The Secret to Creating Global Flavors While Cooking at Home
Hint: It's incredibly easy to do and doesn't cost much money at all.
Want to re-create global flavors at home? The key is mixing and matching herbs you're probably already familiar with (pictured from top left). Keep reading for strategies, techniques, and tips on combining fresh herbs—from the Real Simple test kitchen to yours.
Twenty-five species exist, but spearmint is one of the most common. Besides using mint for pea recipes and tea, try adding fresh torn leaves to a pasta or grain salad. This herb loves zucchini and cucumbers, two summertime stars; pair lots of mint with parsley for a fresh Middle Eastern flavor.
With a mild oniony taste, this slender herb adds depth in a delicate way. Look for a bunch with lavender-colored flowers attached (you can eat those too!). Toss chives with parsley, tarragon, and chervil to make classic French fines herbes.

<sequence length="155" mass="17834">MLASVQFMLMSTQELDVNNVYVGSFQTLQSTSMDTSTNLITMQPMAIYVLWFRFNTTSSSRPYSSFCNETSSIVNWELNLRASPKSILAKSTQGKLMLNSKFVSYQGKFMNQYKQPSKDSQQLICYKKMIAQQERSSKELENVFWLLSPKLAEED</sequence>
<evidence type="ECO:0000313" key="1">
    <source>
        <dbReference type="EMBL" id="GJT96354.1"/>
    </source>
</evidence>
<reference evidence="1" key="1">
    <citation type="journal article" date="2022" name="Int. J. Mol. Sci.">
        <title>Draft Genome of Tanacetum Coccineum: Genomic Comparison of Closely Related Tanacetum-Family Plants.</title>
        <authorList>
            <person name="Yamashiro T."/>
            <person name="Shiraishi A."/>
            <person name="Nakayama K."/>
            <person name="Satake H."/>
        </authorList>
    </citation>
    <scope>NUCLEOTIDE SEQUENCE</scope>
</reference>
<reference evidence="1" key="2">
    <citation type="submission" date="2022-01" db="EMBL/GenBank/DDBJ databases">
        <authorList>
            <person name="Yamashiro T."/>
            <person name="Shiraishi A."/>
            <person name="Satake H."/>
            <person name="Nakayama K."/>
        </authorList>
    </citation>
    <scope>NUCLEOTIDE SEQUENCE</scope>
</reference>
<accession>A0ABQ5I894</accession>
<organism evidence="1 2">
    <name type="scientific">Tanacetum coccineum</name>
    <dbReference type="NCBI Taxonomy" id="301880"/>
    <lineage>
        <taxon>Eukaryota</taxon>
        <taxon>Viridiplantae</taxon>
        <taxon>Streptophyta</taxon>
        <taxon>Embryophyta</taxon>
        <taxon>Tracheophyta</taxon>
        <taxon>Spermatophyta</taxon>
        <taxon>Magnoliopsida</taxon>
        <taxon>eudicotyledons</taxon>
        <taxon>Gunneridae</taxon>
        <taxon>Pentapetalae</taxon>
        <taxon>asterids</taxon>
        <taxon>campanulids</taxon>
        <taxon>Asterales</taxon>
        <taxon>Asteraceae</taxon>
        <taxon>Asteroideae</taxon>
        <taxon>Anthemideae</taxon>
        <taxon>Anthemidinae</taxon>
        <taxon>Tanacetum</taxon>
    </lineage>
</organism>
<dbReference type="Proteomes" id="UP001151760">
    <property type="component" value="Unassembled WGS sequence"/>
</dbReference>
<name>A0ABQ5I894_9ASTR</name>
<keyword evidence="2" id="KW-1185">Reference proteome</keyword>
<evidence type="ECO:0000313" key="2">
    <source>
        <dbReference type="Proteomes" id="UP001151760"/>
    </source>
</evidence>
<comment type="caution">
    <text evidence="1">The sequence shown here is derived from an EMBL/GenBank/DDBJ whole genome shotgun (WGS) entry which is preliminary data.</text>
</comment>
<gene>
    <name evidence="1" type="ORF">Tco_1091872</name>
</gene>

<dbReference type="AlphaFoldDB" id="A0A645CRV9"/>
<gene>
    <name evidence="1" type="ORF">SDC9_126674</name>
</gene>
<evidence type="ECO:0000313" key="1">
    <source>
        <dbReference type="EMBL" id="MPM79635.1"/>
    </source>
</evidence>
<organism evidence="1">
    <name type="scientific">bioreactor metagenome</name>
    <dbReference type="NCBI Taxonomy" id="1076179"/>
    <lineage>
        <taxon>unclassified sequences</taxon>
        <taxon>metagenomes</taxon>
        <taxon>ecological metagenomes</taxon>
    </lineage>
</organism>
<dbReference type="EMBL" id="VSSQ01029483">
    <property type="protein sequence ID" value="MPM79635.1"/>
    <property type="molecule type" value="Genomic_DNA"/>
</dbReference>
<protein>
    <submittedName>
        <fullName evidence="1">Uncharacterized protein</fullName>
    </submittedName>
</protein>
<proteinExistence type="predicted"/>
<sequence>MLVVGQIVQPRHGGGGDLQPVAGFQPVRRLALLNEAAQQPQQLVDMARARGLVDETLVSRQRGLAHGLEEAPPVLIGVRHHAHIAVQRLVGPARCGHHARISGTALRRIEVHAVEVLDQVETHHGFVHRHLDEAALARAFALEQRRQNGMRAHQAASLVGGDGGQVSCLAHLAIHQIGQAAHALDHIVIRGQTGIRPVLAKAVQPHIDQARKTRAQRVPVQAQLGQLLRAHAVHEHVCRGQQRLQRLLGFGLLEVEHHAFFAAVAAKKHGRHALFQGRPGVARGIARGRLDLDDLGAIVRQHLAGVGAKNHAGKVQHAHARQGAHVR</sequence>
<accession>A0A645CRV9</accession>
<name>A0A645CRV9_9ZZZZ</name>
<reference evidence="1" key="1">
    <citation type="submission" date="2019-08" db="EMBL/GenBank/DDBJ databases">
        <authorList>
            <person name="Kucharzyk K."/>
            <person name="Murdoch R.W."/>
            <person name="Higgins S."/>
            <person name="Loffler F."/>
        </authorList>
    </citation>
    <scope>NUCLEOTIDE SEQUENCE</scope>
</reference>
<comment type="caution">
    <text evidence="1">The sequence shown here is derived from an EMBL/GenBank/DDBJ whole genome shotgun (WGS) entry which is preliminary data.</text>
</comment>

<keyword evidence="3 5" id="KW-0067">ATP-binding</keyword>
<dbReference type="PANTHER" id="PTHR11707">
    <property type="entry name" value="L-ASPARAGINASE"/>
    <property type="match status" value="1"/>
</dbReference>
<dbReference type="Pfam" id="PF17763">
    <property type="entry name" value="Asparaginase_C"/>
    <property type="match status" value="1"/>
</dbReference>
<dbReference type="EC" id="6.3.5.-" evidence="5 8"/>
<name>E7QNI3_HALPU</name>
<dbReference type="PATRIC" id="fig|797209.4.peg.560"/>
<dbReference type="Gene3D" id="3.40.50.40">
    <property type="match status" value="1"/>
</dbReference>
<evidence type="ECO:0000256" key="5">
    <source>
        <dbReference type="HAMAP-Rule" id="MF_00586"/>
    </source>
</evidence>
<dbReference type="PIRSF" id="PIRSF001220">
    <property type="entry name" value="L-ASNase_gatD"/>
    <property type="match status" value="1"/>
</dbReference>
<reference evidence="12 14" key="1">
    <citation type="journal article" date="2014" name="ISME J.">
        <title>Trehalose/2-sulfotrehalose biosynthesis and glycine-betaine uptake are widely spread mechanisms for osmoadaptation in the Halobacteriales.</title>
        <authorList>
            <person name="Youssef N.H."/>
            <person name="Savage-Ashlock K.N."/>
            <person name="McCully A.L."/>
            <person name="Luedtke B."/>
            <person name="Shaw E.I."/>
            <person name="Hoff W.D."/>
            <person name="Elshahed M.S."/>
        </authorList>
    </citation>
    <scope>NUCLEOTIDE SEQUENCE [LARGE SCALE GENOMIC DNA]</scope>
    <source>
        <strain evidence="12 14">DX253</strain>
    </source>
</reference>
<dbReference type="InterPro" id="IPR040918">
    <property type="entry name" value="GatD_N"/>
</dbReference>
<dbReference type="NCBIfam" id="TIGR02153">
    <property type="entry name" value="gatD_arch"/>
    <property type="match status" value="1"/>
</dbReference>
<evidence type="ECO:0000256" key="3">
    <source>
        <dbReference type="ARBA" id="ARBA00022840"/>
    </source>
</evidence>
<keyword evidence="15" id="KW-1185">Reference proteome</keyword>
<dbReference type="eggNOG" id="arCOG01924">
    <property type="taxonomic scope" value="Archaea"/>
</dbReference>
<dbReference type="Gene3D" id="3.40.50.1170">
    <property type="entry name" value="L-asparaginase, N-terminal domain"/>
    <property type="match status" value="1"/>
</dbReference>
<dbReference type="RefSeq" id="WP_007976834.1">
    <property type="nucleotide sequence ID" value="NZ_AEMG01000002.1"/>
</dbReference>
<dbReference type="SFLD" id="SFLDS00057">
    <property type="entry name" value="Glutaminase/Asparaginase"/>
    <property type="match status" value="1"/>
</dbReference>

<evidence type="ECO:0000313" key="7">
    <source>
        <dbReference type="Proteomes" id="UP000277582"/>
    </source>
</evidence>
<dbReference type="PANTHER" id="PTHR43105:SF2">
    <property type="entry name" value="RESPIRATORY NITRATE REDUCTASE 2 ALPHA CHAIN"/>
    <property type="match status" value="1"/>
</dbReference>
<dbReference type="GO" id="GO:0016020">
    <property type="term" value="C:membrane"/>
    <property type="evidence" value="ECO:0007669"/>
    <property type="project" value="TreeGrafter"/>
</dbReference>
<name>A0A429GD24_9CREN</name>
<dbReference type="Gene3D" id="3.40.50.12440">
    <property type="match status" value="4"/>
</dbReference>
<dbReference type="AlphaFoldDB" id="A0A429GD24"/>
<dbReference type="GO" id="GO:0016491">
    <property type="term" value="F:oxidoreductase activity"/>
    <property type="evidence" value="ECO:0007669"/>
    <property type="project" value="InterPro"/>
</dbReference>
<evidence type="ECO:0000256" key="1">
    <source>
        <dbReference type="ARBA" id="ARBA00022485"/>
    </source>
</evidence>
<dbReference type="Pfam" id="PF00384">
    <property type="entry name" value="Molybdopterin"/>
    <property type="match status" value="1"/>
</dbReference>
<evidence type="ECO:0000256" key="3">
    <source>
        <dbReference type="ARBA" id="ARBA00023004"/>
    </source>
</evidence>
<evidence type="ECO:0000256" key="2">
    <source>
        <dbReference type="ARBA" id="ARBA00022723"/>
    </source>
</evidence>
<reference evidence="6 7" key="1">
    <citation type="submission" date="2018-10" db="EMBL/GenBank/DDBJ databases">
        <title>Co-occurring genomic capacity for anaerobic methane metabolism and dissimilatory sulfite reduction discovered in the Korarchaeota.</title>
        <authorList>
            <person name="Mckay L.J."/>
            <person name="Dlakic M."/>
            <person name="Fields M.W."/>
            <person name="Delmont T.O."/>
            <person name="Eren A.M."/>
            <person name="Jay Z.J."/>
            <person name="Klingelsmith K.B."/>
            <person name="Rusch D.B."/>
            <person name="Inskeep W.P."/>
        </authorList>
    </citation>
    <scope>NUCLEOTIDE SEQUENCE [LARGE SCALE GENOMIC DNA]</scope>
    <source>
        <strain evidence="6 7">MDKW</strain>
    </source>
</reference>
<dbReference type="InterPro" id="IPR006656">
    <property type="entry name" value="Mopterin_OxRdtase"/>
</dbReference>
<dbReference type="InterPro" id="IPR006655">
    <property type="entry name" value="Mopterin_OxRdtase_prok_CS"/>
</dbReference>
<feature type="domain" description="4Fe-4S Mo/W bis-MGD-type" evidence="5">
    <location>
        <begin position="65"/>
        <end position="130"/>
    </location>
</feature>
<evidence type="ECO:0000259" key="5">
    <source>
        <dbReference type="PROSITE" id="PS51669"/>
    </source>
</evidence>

This sturdy herb is lamb's best friend and traditional on a roast, but it stuns in a lemon pound cake. For a tasty herbal iced tea, steep rosemary in hot water with lemon verbena, then chill.
You know it works in Italian dishes, but basil is also welcome in desserts alongside strawberries and stone fruit. Toss it with cilantro and mint to give a meal Southeast Asian flair. Try Thai basil for authentic flavor and opal basil for a surprise pop of purple.
Combine this versatile herb with cumin and oregano for Latin American dishes, curry powder for Indian meals, and coconut milk for aromatic Thai dinners.
Good in more than just stuffing, sage shines when pan-fried in butter or olive oil and takes any plate of pasta, pork tenderloin, or chicken to new heights. Its earthy flavor is a delicious complement to roasted peaches or apples, especially when combined with woody thyme.